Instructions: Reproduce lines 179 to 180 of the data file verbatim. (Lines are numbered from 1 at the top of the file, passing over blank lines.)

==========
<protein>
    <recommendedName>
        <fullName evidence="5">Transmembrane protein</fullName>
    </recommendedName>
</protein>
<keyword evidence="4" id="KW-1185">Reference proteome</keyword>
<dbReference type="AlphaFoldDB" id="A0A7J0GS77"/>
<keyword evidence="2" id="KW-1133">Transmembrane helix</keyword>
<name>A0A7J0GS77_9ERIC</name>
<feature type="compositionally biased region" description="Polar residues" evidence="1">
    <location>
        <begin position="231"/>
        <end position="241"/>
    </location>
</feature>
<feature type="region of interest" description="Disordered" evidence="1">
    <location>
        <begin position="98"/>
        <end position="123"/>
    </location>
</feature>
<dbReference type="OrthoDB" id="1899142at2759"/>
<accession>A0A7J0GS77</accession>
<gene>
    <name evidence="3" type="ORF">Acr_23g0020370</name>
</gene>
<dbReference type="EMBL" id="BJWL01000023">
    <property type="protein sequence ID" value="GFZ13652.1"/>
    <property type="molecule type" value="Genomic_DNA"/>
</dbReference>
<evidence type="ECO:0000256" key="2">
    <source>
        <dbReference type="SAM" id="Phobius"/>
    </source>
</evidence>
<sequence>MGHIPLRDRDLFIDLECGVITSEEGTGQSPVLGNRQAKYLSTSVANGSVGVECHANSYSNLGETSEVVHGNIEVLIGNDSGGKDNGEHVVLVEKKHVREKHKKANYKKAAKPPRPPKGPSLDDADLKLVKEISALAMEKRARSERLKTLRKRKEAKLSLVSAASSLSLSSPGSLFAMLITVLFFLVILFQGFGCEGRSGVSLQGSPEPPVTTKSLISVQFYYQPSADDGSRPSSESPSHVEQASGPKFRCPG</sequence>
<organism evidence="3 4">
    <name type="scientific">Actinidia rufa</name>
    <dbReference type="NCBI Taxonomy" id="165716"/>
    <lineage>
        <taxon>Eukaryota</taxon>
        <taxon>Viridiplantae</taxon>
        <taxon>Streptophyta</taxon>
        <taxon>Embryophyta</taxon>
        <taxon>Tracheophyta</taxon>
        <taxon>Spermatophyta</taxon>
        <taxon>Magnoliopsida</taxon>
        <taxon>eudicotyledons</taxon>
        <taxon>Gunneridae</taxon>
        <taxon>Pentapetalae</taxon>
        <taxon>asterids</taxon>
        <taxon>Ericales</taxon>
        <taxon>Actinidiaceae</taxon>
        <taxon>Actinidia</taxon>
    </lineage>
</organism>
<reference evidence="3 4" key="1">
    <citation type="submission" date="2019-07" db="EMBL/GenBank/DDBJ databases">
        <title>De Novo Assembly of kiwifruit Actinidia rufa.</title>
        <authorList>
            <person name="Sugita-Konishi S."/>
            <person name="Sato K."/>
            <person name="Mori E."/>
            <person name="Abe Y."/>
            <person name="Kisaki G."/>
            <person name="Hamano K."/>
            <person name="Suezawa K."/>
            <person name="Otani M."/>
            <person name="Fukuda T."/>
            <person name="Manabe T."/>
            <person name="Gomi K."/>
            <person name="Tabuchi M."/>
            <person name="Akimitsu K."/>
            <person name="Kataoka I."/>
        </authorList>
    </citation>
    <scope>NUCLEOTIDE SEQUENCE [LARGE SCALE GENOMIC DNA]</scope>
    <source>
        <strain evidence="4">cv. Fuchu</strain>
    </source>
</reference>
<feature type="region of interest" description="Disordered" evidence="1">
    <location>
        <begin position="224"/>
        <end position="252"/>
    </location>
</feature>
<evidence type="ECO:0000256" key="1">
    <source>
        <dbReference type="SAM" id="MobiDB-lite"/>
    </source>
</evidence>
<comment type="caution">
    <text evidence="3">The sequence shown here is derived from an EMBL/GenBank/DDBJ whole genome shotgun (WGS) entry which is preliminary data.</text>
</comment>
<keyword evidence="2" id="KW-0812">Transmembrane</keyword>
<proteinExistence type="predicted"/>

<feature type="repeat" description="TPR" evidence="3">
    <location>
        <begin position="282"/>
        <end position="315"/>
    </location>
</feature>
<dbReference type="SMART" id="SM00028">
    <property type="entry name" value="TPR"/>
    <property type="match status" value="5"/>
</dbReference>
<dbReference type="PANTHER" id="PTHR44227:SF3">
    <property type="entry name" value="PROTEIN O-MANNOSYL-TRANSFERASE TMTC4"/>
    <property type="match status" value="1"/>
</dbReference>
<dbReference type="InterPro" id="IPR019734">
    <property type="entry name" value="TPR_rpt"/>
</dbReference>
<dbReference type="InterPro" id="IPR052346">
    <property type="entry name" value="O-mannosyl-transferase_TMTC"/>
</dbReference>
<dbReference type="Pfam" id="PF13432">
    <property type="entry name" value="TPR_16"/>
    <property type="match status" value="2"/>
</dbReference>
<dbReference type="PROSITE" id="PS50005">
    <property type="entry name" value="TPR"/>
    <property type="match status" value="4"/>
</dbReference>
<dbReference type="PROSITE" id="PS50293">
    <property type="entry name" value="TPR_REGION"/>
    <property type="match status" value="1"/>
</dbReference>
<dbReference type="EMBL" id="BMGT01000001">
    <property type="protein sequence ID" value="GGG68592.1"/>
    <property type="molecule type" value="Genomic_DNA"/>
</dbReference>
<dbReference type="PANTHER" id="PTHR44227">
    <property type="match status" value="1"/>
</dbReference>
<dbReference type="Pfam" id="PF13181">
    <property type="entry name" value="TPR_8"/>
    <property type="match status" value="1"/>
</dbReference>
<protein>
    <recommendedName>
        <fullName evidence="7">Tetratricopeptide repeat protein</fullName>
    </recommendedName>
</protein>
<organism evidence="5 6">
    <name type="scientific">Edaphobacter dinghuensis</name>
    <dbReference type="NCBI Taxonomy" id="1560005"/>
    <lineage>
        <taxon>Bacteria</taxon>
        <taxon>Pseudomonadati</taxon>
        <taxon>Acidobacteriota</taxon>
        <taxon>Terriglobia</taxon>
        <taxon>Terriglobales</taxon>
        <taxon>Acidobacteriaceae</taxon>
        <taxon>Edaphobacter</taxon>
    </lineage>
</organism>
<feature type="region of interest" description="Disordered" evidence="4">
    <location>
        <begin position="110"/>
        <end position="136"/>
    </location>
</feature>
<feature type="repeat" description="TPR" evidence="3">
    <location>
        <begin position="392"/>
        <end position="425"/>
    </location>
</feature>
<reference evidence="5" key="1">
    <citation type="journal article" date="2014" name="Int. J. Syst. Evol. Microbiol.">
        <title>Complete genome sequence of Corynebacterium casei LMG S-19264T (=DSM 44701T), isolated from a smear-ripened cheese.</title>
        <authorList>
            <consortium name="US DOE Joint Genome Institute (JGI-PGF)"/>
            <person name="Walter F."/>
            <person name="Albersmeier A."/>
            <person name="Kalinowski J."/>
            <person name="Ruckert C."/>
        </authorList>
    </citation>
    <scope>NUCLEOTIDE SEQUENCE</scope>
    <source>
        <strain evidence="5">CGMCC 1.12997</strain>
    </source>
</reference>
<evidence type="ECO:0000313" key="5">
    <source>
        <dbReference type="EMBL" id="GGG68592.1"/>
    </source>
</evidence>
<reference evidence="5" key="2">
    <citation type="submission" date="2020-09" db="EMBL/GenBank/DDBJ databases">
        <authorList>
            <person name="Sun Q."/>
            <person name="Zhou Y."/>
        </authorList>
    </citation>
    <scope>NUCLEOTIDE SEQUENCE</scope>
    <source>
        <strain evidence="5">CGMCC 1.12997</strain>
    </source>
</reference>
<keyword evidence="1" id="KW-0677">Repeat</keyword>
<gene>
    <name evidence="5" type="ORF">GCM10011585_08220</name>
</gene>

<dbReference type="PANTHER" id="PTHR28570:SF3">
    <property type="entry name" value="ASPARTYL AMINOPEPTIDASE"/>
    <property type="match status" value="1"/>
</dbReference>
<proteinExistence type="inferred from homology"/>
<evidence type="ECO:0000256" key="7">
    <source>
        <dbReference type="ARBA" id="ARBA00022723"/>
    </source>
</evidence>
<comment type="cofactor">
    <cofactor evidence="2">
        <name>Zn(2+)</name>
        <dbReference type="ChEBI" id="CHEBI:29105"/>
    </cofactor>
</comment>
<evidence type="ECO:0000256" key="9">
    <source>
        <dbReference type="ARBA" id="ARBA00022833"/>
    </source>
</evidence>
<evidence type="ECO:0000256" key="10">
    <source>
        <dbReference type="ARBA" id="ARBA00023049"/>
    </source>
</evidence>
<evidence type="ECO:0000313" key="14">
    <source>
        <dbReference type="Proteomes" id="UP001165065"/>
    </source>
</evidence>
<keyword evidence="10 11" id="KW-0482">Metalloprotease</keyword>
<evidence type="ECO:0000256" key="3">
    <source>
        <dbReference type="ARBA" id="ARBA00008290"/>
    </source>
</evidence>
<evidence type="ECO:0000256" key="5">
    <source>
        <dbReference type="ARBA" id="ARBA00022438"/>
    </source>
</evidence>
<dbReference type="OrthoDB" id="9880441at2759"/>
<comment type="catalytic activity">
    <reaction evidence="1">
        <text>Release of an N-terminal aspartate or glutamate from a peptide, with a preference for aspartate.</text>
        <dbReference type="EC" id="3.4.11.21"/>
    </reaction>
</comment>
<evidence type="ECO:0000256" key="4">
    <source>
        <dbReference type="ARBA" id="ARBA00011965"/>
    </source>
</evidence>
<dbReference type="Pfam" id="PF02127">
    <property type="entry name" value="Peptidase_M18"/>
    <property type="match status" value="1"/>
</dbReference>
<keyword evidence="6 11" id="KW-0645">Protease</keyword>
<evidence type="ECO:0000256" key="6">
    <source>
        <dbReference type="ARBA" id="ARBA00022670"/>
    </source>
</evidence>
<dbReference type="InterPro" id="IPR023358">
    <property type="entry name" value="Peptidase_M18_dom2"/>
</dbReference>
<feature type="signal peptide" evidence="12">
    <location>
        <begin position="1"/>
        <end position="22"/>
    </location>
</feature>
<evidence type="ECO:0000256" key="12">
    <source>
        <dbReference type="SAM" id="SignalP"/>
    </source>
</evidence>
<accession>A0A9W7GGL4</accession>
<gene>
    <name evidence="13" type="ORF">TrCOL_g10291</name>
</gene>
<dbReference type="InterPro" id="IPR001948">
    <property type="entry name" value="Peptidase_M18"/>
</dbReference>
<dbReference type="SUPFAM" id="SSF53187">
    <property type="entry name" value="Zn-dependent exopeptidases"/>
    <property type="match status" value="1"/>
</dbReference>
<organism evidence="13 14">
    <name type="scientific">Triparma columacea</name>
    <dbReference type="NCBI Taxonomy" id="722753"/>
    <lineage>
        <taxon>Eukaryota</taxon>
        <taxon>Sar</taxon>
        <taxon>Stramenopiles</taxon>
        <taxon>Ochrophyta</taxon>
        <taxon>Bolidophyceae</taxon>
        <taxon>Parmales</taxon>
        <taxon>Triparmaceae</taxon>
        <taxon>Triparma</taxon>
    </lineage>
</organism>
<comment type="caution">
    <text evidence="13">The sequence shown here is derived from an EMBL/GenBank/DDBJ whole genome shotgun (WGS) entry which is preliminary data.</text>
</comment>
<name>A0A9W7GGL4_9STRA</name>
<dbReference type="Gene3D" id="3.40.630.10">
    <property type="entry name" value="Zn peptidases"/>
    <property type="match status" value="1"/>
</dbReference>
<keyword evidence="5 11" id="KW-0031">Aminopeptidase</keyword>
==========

            <person name="Ruckert C."/>
        </authorList>